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Affordable Housing Debt and Equity Outlook: What Affordable Housing Developers Should Know

Published by Julie Sharp on Friday, June 7, 2024

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According to The Gap: A Shortage of Affordable Homes, a March 2024 report from the National Low Income Housing Coalition, the United States has a deficit of 7.3 million affordable homes for extremely low-income families. The report found that a staggering 74% of renters with incomes below the federal poverty line or with incomes at or below 30% of their respective area median income are severely cost-burdened, meaning that they spend more than half of their income on housing. 

An affordable housing crisis of this scale requires large-scale construction of affordable housing across the United States, as well as preservation and revitalization of aging affordable housing stock. Yet, affordable housing developers are grappling with numerous challenges in financial markets that have sidelined the production of thousands of units of new affordable homes. Limited availability of private-activity bond (PAB) volume required to generate 4% low-income housing tax credits (LIHTCs), sustained higher interest rates, skyrocketing insurance premiums and rising equity yield requirements have contributed to a tumultuous outlook for penciling new affordable housing developments. 

Dozens of states are now reporting oversubscription of PAB volume cap required to generate 4% LIHTCs. Transformative affordable housing projects are sidelined, as legislative measures to address the affordable housing crisis in the United States stalled. As of this writing, the bipartisan Tax Relief for American Families and Workers Act of 2024, which passed in the House of Representatives with overwhelming support, is stalled in the Senate. The bill includes the largest expansion of the LIHTC in decades and includes two key provisions: 1) restoration of the 12.5% allocation increase in the 9% LIHTC that expired at the end of 2021, and 2) a reduction of the PAB threshold requirement from 50% to 30%, which would allow more projects to generate 4% LIHTCs with a lesser allocation of PAB volume cap.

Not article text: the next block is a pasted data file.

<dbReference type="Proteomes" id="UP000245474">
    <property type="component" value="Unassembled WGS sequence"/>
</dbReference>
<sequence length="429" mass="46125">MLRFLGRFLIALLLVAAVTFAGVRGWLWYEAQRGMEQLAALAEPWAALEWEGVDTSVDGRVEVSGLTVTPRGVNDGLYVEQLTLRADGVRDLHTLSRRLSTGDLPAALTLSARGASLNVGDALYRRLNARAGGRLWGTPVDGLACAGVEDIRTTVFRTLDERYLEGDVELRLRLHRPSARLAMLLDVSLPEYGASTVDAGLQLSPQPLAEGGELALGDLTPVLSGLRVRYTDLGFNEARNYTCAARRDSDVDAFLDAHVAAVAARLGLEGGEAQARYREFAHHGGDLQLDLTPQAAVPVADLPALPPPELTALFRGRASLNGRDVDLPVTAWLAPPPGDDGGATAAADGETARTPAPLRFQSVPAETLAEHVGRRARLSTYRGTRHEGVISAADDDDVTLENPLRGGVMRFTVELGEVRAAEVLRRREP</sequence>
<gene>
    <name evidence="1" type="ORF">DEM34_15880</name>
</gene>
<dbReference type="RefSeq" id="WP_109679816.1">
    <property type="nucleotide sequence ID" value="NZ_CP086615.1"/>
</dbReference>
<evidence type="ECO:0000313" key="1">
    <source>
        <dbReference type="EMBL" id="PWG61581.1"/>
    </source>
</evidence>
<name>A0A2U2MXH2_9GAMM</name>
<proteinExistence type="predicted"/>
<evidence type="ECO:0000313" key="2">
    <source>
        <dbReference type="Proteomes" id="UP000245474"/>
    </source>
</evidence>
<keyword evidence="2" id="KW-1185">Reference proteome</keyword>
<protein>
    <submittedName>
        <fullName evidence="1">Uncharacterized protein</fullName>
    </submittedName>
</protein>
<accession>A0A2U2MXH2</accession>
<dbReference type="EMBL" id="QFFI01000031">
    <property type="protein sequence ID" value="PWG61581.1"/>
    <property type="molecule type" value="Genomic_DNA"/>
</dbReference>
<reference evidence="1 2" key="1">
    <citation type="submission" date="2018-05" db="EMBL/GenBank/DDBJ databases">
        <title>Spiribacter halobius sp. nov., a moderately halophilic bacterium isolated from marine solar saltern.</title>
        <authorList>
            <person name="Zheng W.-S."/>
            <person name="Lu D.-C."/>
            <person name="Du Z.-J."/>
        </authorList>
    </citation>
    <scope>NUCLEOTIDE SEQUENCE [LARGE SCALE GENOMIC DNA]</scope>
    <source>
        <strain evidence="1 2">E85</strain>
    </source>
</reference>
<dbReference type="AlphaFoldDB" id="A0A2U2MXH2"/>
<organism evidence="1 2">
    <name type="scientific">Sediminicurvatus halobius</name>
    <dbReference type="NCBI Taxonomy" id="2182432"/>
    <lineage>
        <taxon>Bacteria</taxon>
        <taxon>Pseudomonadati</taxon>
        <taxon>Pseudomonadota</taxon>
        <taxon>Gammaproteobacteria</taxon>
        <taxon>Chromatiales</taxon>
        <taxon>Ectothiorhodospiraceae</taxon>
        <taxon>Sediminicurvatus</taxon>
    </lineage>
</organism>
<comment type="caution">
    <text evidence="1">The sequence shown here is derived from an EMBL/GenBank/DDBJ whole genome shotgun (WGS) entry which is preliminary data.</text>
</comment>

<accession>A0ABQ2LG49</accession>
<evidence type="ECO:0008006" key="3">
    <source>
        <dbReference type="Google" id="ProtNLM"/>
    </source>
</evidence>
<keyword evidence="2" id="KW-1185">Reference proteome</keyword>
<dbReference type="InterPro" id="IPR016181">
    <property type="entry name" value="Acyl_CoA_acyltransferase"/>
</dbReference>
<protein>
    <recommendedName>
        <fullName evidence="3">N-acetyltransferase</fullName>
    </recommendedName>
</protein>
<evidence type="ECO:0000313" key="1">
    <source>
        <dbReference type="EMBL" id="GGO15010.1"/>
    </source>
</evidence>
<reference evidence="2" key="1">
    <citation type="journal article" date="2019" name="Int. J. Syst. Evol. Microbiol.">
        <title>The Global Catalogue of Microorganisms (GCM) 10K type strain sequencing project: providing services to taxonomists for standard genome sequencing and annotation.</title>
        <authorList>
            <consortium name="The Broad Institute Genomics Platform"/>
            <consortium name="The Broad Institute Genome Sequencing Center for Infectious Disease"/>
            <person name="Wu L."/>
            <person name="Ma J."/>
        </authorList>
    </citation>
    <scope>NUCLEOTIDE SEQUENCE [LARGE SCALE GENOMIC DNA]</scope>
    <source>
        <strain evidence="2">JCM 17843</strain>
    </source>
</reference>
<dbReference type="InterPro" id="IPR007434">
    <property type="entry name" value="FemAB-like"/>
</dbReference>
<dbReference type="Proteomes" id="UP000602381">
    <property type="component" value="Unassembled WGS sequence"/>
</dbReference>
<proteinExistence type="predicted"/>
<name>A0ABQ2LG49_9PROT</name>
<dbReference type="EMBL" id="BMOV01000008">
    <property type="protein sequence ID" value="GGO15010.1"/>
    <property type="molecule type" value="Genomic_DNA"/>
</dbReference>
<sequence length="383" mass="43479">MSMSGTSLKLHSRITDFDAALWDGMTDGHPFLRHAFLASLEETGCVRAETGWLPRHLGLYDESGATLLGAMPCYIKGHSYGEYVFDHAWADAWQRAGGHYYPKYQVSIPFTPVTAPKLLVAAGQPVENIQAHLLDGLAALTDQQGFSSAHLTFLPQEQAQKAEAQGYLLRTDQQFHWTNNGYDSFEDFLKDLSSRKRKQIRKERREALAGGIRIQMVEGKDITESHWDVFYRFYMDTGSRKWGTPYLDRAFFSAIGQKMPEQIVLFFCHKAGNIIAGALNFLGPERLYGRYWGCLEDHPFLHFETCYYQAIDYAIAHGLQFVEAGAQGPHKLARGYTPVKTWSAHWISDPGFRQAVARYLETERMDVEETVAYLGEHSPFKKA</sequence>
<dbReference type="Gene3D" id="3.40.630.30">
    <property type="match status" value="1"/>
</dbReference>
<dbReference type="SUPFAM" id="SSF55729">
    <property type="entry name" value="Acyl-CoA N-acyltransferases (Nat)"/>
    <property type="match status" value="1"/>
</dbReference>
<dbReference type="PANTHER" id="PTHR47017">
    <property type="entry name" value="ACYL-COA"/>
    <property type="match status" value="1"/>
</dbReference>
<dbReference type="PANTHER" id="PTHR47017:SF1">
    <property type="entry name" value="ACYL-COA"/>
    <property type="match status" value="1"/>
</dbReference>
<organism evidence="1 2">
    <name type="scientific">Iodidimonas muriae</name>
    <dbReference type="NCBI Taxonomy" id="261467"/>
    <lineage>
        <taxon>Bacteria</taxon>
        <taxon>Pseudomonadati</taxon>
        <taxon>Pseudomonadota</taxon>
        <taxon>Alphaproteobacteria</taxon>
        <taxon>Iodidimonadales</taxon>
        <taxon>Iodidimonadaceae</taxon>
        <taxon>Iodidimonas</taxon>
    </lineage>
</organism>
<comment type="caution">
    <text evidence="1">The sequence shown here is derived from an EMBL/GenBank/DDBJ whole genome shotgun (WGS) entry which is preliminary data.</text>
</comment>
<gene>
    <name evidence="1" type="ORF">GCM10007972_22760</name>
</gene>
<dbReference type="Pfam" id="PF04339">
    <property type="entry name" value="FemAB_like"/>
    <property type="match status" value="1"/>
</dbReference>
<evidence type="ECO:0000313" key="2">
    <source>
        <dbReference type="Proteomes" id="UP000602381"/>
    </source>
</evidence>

If signed into law, the proposals will facilitate the creation or preservation of hundreds of thousands of affordable homes. However, the influx of additional tax credits in the market will require meaningful price adjustments as investors find an equilibrium to balance the increased supply. In the near term, the uncertainty surrounding a would-be expansion of the LIHTC has sidelined some economic investors, who prefer a “wait and see” approach to a potential market adjustment–and the opportunity to take advantage of lower tax credit pricing.

Properties that have received LIHTC allocations have seen some relief in construction cost volatility that was the hallmark of 2021 and 2022. However, sustained higher interest rates and inconsistent outlooks on rate cuts have a large impact on penciling construction budgets, as housing developers try to estimate where construction loans will price through the construction period. It’s wise for borrowers with limited financial capacity or tighter deals to purchase caps or swaps for construction loans and early-rate lock to provide certainty of execution while they wait to close their construction loan. For well-capitalized sponsors willing to let construction interest float (betting on future rate cuts), syndicators and investors will look closely at the flow of funds to determine adequate sources and fees in the deals to hedge against higher-than-expected borrowing costs.